Amaal Tokars

Amaal Tokars, assistant director at the Illinois Department of Public Health, addresses the audience of KCC’s COVID-19 myths and facts panel Thursday.

Dispelling misinformation has been nearly as difficult for health officials as quelling the COVID-19 virus itself.

To that end, Amaal Tokars, assistant director at the Illinois Department of Public Health, took part in a COVID-19 vaccination “myths and facts” online discussion Thursday at Kankakee Community College.

Tokars took on the role of “Myth Buster.”

Tokars spoke on the ongoing high rates of coronavirus transmission in the United States, the contentious nature of discussing vaccinations and our interconnectedness as people.

Questions addressed included pre-submitted queries from college and community members, as well as questions typed into the Zoom session.

Should we be for or against hydroxychloroquine and ivermectin being used to treat COVID-19?

“Neither of these medications, at this time, are fully accepted or approved for human COVID-19 treatment,” Tokars said. “However, that does not mean that they will not have a future use for COVID-19 treatment. Both of these are continuing to be studied.”

Tokars warned individuals to be careful about creating dichotomies where something is “all good” or “all bad.”

“In fact, it’s very important for us to learn more about both these kinds of medications,” she said.

What evidence is there on the safety of getting vaccinated during pregnancy?

The clinical trials of the vaccines included pregnant people, but did not specifically study them as a group, Tokars said, so it’s difficult to be definitive.

“There are many persons that have been expecting and have taken these vaccines safely,” she said. “Still, any individuals that are concerned about these vaccines should go ahead and consult their primary care physician.”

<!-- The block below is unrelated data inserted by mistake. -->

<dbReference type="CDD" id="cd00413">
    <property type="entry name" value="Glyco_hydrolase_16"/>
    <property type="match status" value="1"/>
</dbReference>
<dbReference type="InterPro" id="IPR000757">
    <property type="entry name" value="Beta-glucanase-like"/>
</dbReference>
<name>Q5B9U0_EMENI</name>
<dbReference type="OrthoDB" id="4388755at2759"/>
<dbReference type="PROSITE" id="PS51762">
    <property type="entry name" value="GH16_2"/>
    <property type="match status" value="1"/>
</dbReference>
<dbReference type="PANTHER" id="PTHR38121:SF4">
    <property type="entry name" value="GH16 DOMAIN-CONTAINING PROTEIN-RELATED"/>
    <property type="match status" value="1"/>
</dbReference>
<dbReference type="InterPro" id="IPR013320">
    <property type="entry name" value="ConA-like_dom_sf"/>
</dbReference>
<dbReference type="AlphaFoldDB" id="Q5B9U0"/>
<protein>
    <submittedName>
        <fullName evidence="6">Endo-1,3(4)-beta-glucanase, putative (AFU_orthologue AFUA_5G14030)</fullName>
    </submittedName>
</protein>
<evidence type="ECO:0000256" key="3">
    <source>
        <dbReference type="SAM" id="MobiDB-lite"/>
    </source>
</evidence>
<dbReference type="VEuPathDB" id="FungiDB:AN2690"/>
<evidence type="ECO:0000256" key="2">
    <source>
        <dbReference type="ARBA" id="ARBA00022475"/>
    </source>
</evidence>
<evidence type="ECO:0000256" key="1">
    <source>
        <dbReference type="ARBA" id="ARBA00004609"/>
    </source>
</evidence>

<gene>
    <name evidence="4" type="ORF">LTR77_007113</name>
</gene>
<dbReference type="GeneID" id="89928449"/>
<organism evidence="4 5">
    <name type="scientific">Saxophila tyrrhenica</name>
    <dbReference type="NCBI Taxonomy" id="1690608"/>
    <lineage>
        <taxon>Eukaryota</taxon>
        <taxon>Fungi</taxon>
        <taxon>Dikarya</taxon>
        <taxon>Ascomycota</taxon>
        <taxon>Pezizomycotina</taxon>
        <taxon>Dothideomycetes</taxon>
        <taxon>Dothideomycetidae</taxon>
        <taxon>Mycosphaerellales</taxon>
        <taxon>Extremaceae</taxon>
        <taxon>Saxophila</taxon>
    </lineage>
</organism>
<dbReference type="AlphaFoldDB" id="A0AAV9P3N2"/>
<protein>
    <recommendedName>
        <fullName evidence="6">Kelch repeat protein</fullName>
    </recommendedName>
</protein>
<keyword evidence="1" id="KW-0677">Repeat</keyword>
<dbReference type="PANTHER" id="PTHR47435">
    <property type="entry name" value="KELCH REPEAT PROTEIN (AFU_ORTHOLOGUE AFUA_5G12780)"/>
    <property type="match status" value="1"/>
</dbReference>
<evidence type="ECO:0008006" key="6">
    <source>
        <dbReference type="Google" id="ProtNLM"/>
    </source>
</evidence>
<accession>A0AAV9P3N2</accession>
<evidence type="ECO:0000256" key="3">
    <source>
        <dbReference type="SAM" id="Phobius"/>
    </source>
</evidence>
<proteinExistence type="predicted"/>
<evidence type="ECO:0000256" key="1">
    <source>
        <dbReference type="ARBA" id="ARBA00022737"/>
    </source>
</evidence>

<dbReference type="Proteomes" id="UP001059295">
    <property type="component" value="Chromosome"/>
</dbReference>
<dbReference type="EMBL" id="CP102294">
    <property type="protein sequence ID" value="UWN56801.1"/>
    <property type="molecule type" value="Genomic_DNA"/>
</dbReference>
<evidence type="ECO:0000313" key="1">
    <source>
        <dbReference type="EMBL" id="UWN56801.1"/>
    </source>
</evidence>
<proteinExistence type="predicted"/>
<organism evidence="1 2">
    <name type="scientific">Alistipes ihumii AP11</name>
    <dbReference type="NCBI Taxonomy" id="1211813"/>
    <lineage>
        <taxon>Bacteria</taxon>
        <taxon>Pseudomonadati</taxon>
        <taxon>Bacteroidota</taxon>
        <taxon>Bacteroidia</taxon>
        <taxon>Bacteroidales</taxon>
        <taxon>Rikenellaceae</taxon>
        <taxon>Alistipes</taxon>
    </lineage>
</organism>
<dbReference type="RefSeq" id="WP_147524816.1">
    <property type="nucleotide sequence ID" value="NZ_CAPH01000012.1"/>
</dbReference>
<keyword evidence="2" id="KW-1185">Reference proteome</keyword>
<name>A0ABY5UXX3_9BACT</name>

Tokars added that because the vaccine has been widely available for several months now, individuals can take COVID vaccination options into account during the family planning process.

Why should people who have had COVID get vaccinated?

Tokars said that the scientific community currently agrees natural immunity lasts for around 90 days based on research, and some people recovering may choose to wait that long before getting vaccinated.

“For diseases that are dangerous to you, you don’t want to contract the sickness so that you can gain immunity, especially when that immunity is very temporary,” she said.. “So a longer term immunity, a longer term protection can be provided from the vaccine and your getting the vaccine is a much safer experience than getting the illness.”

Why do some vaccines last a lifetime and others don’t?

Some vaccines are made using a live virus and give very potent protection, Tokars said, including some common childhood vaccines.

“But this vaccine for COVID-19 is not a live vaccine. And so the protection is very potent, but it is not considered necessarily to be for a lifetime,” she said. “We actually don’t know what the answer is to how long this vaccine is going to last and whether or not we will need annual boosters, so there’s more to learn.”

What is the risk for hospitalization for vaccinated versus unvaccinated people?

“It is much higher for persons that are unvaccinated. There are individuals that have had breakthrough infection,” Tokars said. “Breakthrough means you’re vaccinated, and you can still get the infection. Know that vaccination provides enormous protection for us, but not perfect protection. And we still have to be careful.”

Who of the vaccinated population are we seeing breakthrough infections in most commonly?

“Individuals that were not protecting themselves in other ways, individuals that are immunocompromised and many of our elders who are also going to have weakened immunity, but not just elders,” Tokars said.

She noted that the elderly have been the most affected by the virus and also the most active at taking protection against it.

“It’s really important that we see the example of elders and know that getting vaccinated is not just about us, it’s about living in a connected collective society,” she said. “We are all connected. That is how the pandemic happened.”

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Meredith Melland earned a BA in journalism from DePaul University, where she worked as a web developer and editor for 14 East, DePaul's online student magazine. She has interned for Chicago magazine and WGN. Her email is